8   SHOAL H (=hospital) in *(ALSO); “distressed” is anagram indicator
9   HARASS HAR<d>ASS (=American tough guy); “democrat (=D) ousted” means letter “d” is dropped; the definition is “press” as a verb, i.e. pressurise, coerce
16   RHYMESTER HYM<n> (“short” means last letter dropped) in RESTER (=person making no effort); & lit. , since rhymesters, poetasters tend to produce second-rate poetry
18   SPANIEL [I (=one) + N<ow> (“primarily” means first letter only)] in LEAPS (=is a springer); & lit. , since a springer is a kind of spaniel
19   SHARIA SH (=not a word, i.e. be quiet!) + ARIA (=song)
21   FIREBUG *(FIGURE + B<laze>); “involved with” is anagram indicator; & lit. , since a firebug is an arsonist
23   RINGO John / Paul / I (=Ringo) / George (and another), i.e. the four Beatles; RING (=papal regalia, in word form) + O (=papal regalia, in picture form, i.e. a ring)


9 Responses to “Independent 8,181 / Nestor”

  1. Raich says:

    I think 23D is ring in two forms RING O.

  2. MikeC says:

    Thanks RR and N. I do agree this was a tough one! Raich’s explanation of 23d seems good; I also struggled with parsing 24a, although the answer seemed obvious enough. Good stuff.

  3. allan_c says:

    Yes, a tough one today – we’ve been spoiled by three fairly easy ones so far this week. Needed assistance to finish it, and the blog to understand some of the parsing.

    One quibble re 12ac – MANITOBA is a province of Canada, not a territory. For the difference see

    Thanks, RR – and Nestor.

  4. Kathryn's Dad says:

    Another one who struggled with this one. Couldn’t get there in the end but enjoyed the bits I did manage. STAR TURN was priceless …

    Thanks to S&B.

  5. allan_c says:

    Just noticed a small typo at 17ac: S should be SY – but hardly worth bothering about.

  6. allan_c says:

    Oops, what happened there? What I intended was S(omebody) should read S(omebod)Y but the angled brackets seem to have fouled it up. So replace ‘(‘ and ‘)’ with angled brackets.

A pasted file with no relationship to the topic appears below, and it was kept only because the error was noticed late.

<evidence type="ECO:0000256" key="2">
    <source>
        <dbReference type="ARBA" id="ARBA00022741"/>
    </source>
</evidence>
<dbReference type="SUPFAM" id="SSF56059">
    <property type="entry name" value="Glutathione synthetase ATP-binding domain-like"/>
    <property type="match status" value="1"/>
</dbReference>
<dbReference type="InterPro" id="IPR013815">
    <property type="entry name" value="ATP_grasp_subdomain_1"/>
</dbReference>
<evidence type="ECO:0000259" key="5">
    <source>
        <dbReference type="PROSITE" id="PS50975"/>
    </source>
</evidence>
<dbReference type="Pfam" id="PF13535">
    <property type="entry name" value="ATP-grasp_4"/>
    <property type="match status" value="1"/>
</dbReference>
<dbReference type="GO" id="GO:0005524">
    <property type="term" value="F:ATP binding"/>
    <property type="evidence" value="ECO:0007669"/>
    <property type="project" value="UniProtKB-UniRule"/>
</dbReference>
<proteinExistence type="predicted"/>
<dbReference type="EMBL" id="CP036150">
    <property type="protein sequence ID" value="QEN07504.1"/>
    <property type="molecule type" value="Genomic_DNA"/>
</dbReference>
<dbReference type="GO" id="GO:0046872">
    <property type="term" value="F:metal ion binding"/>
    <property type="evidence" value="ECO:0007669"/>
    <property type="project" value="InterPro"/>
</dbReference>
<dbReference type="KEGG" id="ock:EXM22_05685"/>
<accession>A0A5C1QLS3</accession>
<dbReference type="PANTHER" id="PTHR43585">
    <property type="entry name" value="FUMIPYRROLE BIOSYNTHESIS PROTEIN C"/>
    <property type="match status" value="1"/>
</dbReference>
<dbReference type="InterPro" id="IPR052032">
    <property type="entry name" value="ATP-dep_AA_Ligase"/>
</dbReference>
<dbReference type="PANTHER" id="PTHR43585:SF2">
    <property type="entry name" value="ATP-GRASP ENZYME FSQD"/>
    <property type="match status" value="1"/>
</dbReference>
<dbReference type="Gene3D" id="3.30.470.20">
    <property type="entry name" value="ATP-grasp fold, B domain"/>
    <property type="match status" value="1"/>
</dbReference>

7. Andy B says:

    I thought this was hard but fair, and I was very pleased to finish it without resorting to aids. Ringo was my last in after the penny finally dropped on “John Paul I”.
    Andy B.

  8. RatkojaRiku says:

    Many thanks to allan_c for spotting the typo – there is one almost every week, despite my efforts to proof-read my blogs before posting them.

    And to Raich for the parsing of 23. The bit about the word “ring” and the picture (of a ring) “o” seems obvious now that it has been explained to me. I think that I was expecting a more technical term for papal regalia, although I suppose the wording was chosen mainly to reinforce the papal reference initiated by John Paul I. I did, however, expect a reversal (“backed”), although I suppose this could be understood to be back to back, one after the other. If this is the case, it is not a device that I recall having seen used very often ….

    I will supplement the blog accordingly.

  9. Bertandjoyce says:

    A difficult puzzle today. Sorry, yesterday – we’ve only just finished it!

    We wondered whether ‘backing’ in 23d referred to Ringo’s role (as opposed to drum-roll).

    Thanks RR and Nestor fir keeping us awake with a good and enjoyable challenge.